No. 333.
Mr. Schuyton to Mr. Fish.

No. 58.]

Sir: The violent tone of the English press on the Central Asian question and the consequent agitation here have induced the government to publish a communication on the negotiations in the official journal, of which I inclose a translation herewith. From all that I can learn, Count Schouvaloff, while in England, used all his efforts to bring about some sort of an arrangement between the two cabinets, and it looks now as though the Russian government would even be willing to appear convinced by the English arguments and yield the points at issue.

The English cabinet is very anxious to come to an agreement as soon as possible, and gain at least the appearance of a victory in order to present something to Parliament to counterbalance the defeats in the arbitration on the Alabama, San Juan, and Delagoa Bay questions.

Whichever way the controversy may be settled, Russia will, I think, be the real gainer. If she refuses to admit the northern boundary of Afghanistan, as the English claim it, England can only continue, to reassert what she has already said, and prepare to defend Afghanistan whenever the Russian cabinet choose to precipitate matters, and it will, of course, select the time most inconvenient to England. If, on the other hand, Russia is willing to agree that all south of the Oxus belongs to Afghanistan, she is able to show to the people of Central Asia that England is pursuing a common policy with her and has agreed to divide Asia with her. Either way is bad for England.

The restrictions on the Russian press have been in part removed, and the papers are beginning to print articles conceived in the spirit of the official communication, all of them blaming English public opinion for being so excitable and violent on insufficient grounds, and calling the whole thing an intrigue against the present administration.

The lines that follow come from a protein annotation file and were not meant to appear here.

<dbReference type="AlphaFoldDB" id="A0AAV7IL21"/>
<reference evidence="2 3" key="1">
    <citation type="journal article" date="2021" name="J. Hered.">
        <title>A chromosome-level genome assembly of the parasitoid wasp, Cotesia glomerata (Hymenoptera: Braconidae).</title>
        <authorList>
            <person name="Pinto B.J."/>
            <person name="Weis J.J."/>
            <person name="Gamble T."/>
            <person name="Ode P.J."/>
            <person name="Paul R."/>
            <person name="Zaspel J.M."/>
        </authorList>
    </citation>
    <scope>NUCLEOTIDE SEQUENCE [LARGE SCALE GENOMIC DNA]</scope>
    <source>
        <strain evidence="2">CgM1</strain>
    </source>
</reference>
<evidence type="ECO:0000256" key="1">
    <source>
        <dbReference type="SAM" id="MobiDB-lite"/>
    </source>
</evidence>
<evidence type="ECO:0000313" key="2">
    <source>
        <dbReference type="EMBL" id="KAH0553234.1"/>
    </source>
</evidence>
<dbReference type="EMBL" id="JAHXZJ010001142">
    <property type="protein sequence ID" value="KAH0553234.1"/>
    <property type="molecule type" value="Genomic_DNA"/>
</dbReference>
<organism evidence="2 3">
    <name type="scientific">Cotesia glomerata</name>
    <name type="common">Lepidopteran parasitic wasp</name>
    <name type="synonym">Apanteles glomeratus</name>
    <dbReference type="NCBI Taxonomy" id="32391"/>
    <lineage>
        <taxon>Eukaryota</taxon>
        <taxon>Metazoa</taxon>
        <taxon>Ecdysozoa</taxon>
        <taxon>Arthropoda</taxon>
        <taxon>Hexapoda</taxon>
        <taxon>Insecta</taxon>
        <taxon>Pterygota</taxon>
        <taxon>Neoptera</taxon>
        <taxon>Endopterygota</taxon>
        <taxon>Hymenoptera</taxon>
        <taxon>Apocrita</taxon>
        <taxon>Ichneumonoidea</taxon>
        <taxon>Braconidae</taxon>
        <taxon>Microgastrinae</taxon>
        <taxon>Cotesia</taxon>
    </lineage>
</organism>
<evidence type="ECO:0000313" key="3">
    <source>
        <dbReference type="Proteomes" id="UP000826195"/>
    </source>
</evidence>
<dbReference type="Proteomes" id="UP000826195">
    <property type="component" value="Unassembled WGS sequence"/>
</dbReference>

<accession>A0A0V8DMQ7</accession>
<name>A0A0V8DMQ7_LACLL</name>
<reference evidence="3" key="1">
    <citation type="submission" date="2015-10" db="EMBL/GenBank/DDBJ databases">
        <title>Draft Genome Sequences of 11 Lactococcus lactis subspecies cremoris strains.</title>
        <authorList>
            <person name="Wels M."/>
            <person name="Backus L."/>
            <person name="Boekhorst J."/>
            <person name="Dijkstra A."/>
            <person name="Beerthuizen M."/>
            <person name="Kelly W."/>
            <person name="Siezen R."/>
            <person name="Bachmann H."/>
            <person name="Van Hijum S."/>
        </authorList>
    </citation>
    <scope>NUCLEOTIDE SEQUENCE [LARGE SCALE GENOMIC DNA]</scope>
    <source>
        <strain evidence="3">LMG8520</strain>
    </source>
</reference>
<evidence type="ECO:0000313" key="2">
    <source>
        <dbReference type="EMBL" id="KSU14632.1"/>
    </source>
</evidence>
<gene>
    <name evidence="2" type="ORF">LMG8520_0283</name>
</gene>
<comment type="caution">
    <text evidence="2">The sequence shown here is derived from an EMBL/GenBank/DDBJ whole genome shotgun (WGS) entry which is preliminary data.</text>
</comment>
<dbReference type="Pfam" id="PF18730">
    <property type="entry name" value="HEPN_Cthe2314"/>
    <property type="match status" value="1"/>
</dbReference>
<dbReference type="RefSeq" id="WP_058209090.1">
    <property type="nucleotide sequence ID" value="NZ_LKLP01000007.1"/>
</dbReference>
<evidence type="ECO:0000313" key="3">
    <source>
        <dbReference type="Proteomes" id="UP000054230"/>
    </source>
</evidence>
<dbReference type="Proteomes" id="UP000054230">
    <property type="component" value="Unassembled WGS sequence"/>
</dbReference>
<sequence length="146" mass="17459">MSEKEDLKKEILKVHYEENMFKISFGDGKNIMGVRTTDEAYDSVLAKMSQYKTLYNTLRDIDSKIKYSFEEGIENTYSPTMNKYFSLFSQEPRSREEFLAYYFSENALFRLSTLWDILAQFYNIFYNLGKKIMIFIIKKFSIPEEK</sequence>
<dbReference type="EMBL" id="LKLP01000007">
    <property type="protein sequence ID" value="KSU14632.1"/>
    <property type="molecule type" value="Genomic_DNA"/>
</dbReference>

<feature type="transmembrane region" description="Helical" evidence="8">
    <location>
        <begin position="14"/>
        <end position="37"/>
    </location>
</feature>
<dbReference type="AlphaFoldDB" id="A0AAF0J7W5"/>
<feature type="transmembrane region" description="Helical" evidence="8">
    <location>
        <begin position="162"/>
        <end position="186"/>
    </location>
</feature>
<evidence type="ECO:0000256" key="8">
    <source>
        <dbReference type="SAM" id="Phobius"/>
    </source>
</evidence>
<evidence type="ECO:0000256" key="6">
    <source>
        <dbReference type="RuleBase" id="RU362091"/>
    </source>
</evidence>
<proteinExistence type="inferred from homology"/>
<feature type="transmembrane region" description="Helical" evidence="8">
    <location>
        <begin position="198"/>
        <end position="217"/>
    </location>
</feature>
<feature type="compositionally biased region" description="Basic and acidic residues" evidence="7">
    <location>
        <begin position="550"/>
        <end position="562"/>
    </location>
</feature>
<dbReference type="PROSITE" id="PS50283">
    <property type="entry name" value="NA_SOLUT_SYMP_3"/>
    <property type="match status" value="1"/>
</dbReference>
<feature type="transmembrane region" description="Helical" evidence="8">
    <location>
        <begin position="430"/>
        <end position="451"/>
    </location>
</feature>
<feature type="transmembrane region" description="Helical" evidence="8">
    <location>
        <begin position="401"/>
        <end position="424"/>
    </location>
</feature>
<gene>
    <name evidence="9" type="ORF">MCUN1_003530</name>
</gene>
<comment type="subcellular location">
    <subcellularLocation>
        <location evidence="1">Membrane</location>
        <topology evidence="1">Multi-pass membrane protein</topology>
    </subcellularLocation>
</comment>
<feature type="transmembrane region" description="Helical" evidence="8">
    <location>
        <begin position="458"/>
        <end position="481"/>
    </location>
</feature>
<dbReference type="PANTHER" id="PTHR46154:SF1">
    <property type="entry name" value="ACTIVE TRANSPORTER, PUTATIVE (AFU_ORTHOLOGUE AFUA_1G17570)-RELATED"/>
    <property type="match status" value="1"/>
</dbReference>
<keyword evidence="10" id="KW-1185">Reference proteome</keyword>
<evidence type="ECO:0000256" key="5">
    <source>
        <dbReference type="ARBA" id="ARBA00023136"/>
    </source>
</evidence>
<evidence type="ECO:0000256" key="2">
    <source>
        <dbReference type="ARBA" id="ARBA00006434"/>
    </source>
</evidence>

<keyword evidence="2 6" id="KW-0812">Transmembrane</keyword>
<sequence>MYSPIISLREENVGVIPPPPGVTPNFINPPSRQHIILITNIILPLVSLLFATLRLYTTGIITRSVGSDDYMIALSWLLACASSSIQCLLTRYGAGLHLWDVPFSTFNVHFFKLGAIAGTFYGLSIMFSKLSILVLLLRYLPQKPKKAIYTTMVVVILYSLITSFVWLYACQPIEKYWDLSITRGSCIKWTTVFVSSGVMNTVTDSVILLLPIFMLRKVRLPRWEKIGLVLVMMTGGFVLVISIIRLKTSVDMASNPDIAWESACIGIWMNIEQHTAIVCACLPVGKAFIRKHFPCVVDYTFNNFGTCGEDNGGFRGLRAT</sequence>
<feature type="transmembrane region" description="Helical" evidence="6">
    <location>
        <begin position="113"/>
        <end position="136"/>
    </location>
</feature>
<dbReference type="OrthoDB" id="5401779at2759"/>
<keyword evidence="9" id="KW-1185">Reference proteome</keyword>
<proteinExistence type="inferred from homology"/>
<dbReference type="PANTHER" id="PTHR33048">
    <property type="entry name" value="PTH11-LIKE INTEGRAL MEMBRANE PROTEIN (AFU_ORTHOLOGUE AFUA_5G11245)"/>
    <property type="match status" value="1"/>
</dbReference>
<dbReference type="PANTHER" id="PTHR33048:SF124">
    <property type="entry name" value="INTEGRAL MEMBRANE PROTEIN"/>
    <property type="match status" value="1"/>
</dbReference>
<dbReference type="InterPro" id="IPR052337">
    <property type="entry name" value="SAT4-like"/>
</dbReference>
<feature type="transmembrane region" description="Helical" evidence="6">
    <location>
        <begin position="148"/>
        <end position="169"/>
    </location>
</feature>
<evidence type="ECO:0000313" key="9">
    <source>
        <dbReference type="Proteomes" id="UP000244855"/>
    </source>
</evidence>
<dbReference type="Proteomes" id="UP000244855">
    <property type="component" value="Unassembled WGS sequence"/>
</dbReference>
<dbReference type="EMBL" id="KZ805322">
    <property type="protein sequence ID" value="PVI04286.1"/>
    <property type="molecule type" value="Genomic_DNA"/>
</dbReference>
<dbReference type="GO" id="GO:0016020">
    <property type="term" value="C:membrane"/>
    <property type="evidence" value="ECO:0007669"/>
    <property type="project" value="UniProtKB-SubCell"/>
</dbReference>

I have, &c.,


Government communication.

[From the Government Messenger.]

But a short time ago it was possible to remark with satisfaction the calm, sound judgments and the moderate tone of the majority of the English press with regard to affairs in Central Asia.

We now see with some astonishment that this question has of late been treated very tharply in the English papers.

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It is impossible to say whether this persevering attitude is based on anything real, and whether it truly represents the impressions of public opinion, or whether the English press is led on by party spirit and the desire of gaining popularity. But in any case it is necessary to declare that the English press has no reason for consecrating special attention to Central Asian affairs.

The negotiations between the imperial and the British cabinets with regard to the affairs of Central Asia are nothing new.

They arose fully three years ago and have constantly had a very simple and friendly character, which has not changed up to the present time.

From the very beginning there has been a full agreement between the two cabinets with regard to their mutual mode of action in Central Asia for the maintenance of peace there, and also for keeping good relations between themselves. They have equally come to an agreement with regard to their mode of action on each subject for carrying out this peaceful aim. It remained only to fix its bounds, a problem by no means easy in view of the disturbances which have reigned till now in these little-known countries. The exchange of ideas which is taking place between the two cabinets has no other end in view; and we must once more repeat that it has the most friendly character. There is no essential difference in the views of the two cabinets. There is no doubt that when the end in view has been once agreed on, it will be very easy for them to agree on the practical application of a principle which equally interests both sides.